There are Lit Fests taking place all over the country, but the community of readers is dwindling. Still, passionate book lovers would like to know what others like themselves are reading. This Book Nook suggests some books, but would also like to connect with serious readers, or even casual airport book browsers. Do write in about books you have loved or hated and why. The best entries will be shared on this page. Please send your recommendations to email@example.com
Joanna Trollope’s twentieth novel, City Of Friends, has a few interesting elements—the four women friends in the book are in their late forties and all successful working professionals. They take their work seriously and enjoy their success without guilt about neglecting family or personal life. They are always there for one another, and this kind of friendship is rare.
Stacey, Beth, Gaby and Melissa became friends in college, where they were the only four females studying economics. The book seems to say that women can’t have it all—at least not forever. The first life to unravel is Stacey’s, who is unceremoniously fired from her high-level finance job because she asks for flexi-time. Her mother, who has always been supportive of her education and independence, suffers from dementia and Stacey decides on home care, and her husband Steve agrees to turn their lives upside down so that she can care for her mother, who is reduced to a sad shell of her former vibrant self.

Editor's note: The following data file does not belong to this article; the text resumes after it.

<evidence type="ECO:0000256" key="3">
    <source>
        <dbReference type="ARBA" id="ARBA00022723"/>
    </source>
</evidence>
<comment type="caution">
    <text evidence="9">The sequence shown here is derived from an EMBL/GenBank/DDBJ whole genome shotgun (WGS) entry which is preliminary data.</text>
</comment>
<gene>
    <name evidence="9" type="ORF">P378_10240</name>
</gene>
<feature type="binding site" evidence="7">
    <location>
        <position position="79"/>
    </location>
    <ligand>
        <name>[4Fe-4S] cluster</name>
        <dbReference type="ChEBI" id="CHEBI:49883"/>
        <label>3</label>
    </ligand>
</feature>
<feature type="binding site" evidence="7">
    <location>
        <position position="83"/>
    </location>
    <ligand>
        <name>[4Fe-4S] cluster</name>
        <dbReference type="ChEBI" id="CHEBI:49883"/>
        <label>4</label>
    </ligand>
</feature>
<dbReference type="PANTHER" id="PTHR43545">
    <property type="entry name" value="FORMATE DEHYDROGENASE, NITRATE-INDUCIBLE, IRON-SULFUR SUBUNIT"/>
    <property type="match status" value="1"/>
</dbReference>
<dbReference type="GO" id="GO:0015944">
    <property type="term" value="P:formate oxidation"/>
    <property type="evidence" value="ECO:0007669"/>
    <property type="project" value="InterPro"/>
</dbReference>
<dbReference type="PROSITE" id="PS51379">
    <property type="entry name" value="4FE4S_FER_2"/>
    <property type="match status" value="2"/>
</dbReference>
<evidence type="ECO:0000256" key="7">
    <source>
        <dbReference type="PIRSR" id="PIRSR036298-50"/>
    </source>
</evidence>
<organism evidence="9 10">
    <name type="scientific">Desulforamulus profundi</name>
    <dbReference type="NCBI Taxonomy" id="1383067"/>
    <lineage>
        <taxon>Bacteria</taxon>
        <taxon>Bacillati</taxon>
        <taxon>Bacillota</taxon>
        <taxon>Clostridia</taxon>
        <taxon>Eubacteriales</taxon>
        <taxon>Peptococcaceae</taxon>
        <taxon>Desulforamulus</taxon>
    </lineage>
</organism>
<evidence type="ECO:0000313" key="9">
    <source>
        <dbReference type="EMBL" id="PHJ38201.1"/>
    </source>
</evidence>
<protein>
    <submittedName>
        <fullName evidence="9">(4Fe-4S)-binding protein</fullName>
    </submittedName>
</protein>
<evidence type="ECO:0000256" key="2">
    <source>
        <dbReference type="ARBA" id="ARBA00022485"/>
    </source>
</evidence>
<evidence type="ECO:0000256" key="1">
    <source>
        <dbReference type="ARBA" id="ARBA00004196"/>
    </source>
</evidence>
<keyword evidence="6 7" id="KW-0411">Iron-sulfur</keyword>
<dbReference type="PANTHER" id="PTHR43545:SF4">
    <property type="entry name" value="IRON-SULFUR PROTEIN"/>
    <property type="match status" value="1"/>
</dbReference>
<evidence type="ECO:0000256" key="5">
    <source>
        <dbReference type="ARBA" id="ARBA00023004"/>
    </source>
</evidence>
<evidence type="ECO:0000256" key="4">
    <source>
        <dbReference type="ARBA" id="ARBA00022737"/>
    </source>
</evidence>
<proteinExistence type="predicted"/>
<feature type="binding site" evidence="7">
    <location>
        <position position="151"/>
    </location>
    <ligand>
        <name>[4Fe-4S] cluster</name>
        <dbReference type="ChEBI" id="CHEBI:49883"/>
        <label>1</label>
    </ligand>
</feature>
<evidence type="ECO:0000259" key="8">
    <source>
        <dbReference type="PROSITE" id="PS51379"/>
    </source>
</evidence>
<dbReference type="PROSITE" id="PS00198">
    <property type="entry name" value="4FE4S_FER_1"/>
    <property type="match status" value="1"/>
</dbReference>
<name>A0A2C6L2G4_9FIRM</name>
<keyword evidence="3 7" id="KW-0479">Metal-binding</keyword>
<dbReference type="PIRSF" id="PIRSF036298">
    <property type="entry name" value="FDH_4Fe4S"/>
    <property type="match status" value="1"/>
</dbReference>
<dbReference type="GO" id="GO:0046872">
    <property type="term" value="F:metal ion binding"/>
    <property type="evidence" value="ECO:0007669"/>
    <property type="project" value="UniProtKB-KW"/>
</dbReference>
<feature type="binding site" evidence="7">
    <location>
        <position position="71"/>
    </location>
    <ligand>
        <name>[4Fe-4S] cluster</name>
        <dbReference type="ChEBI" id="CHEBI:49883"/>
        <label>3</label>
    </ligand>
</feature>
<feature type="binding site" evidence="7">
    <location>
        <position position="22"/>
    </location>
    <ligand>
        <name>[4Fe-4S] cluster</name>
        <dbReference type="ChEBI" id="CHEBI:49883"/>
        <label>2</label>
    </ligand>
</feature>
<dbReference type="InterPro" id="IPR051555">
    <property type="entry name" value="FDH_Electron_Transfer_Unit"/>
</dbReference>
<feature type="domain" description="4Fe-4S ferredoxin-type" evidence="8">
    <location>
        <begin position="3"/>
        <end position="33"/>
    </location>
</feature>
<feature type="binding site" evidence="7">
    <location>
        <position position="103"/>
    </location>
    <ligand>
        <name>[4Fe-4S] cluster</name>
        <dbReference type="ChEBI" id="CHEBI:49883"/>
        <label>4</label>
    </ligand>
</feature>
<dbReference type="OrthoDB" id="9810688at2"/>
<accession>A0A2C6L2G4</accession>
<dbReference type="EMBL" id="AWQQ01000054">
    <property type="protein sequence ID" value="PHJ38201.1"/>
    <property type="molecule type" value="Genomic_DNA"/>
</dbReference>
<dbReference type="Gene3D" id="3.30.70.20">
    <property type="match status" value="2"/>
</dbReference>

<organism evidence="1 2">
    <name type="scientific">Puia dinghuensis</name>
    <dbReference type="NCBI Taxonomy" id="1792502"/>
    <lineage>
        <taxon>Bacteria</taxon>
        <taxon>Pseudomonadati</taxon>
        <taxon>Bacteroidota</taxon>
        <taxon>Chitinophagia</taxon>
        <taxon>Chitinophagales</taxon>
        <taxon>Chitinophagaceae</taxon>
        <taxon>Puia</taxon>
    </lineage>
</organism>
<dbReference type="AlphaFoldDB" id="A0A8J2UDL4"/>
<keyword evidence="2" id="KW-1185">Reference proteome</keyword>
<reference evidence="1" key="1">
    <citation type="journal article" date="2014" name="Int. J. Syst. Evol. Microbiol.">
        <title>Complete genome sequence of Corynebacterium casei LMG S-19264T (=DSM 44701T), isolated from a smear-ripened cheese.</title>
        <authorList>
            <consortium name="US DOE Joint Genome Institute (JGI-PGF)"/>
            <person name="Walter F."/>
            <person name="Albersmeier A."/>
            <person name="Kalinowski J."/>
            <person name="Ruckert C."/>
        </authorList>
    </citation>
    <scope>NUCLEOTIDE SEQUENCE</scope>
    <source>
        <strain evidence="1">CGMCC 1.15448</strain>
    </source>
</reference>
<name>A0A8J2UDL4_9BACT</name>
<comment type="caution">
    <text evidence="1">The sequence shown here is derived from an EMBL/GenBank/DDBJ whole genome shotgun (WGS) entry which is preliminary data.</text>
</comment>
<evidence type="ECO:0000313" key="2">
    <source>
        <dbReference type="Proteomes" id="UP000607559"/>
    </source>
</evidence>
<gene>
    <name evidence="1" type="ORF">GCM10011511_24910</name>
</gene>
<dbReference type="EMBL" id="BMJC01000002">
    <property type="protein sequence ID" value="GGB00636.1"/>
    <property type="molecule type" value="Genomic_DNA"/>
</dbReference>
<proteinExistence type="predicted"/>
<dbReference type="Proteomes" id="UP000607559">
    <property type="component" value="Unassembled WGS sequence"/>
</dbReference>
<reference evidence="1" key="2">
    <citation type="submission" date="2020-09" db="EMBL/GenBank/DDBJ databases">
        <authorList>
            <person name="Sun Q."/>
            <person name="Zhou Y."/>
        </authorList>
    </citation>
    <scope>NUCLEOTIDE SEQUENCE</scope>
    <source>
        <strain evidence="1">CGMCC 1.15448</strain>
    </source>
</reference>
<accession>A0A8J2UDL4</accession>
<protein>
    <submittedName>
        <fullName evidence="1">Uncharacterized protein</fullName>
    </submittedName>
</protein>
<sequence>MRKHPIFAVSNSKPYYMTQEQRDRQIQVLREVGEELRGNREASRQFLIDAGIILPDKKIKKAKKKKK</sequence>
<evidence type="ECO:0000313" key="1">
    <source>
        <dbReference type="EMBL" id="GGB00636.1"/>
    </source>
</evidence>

The loss of her job is traumatic for Stacey, not so much for financial reasons but because she cannot imagine not working at a career at which she has excelled. At the same time, her husband gets a promotion and there is some tension between them because of that.
Beth, who is an author and expert on business psychology, is in a relationship with a younger woman, Claire, who takes advantage of her wealth and influence, but walks out on her nonetheless. Gaby is an investment banker with three children and a husband going through a mid-life crisis. The most heartbreaking story is that of Melissa, who has a son, Tim, from brief relationship. The boy’s father casually walks back into his life and Tim is enamoured of a ‘real’ family with his new American partner, two young sons and a daughter from an earlier relationship, leaving his doting mother bereft.